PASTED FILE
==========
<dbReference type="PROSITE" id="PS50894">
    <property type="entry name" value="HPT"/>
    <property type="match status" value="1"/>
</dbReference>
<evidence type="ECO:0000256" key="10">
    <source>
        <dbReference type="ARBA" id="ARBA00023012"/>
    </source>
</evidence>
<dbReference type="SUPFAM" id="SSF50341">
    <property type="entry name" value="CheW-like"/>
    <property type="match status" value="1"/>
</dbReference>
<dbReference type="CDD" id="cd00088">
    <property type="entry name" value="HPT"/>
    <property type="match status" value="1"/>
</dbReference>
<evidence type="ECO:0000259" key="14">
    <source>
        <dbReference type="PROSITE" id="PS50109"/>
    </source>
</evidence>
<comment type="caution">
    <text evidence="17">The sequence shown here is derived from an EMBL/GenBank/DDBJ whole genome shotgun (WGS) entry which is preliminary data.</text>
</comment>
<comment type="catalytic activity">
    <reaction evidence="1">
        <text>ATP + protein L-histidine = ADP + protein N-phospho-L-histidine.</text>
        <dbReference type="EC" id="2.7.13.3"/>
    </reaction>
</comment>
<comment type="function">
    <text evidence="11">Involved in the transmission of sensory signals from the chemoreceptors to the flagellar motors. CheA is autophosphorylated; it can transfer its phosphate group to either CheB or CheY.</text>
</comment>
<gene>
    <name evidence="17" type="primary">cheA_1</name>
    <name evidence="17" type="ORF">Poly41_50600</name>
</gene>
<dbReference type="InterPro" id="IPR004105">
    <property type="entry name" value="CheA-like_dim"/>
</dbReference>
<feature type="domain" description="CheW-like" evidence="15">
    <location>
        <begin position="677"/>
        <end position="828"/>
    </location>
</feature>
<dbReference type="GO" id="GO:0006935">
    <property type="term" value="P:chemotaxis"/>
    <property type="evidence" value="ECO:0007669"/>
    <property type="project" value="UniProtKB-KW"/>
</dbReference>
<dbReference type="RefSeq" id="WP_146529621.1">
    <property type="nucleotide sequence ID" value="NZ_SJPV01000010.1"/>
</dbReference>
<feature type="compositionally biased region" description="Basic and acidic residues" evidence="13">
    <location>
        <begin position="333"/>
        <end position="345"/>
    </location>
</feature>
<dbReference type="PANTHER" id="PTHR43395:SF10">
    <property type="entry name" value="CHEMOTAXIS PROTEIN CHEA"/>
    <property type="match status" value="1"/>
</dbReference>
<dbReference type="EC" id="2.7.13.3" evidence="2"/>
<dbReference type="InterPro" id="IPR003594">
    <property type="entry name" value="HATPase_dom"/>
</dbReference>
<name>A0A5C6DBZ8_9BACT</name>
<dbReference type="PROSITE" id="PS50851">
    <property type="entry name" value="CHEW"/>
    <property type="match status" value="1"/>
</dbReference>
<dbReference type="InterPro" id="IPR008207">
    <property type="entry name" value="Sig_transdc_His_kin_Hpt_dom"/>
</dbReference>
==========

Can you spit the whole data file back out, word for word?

<dbReference type="PROSITE" id="PS50894">
    <property type="entry name" value="HPT"/>
    <property type="match status" value="1"/>
</dbReference>
<evidence type="ECO:0000256" key="10">
    <source>
        <dbReference type="ARBA" id="ARBA00023012"/>
    </source>
</evidence>
<dbReference type="SUPFAM" id="SSF50341">
    <property type="entry name" value="CheW-like"/>
    <property type="match status" value="1"/>
</dbReference>
<dbReference type="CDD" id="cd00088">
    <property type="entry name" value="HPT"/>
    <property type="match status" value="1"/>
</dbReference>
<evidence type="ECO:0000259" key="14">
    <source>
        <dbReference type="PROSITE" id="PS50109"/>
    </source>
</evidence>
<comment type="caution">
    <text evidence="17">The sequence shown here is derived from an EMBL/GenBank/DDBJ whole genome shotgun (WGS) entry which is preliminary data.</text>
</comment>
<comment type="catalytic activity">
    <reaction evidence="1">
        <text>ATP + protein L-histidine = ADP + protein N-phospho-L-histidine.</text>
        <dbReference type="EC" id="2.7.13.3"/>
    </reaction>
</comment>
<comment type="function">
    <text evidence="11">Involved in the transmission of sensory signals from the chemoreceptors to the flagellar motors. CheA is autophosphorylated; it can transfer its phosphate group to either CheB or CheY.</text>
</comment>
<gene>
    <name evidence="17" type="primary">cheA_1</name>
    <name evidence="17" type="ORF">Poly41_50600</name>
</gene>
<dbReference type="InterPro" id="IPR004105">
    <property type="entry name" value="CheA-like_dim"/>
</dbReference>
<feature type="domain" description="CheW-like" evidence="15">
    <location>
        <begin position="677"/>
        <end position="828"/>
    </location>
</feature>
<dbReference type="GO" id="GO:0006935">
    <property type="term" value="P:chemotaxis"/>
    <property type="evidence" value="ECO:0007669"/>
    <property type="project" value="UniProtKB-KW"/>
</dbReference>
<dbReference type="RefSeq" id="WP_146529621.1">
    <property type="nucleotide sequence ID" value="NZ_SJPV01000010.1"/>
</dbReference>
<feature type="compositionally biased region" description="Basic and acidic residues" evidence="13">
    <location>
        <begin position="333"/>
        <end position="345"/>
    </location>
</feature>
<dbReference type="PANTHER" id="PTHR43395:SF10">
    <property type="entry name" value="CHEMOTAXIS PROTEIN CHEA"/>
    <property type="match status" value="1"/>
</dbReference>
<dbReference type="EC" id="2.7.13.3" evidence="2"/>
<dbReference type="InterPro" id="IPR003594">
    <property type="entry name" value="HATPase_dom"/>
</dbReference>
<name>A0A5C6DBZ8_9BACT</name>
<dbReference type="PROSITE" id="PS50851">
    <property type="entry name" value="CHEW"/>
    <property type="match status" value="1"/>
</dbReference>
<dbReference type="InterPro" id="IPR008207">
    <property type="entry name" value="Sig_transdc_His_kin_Hpt_dom"/>
</dbReference>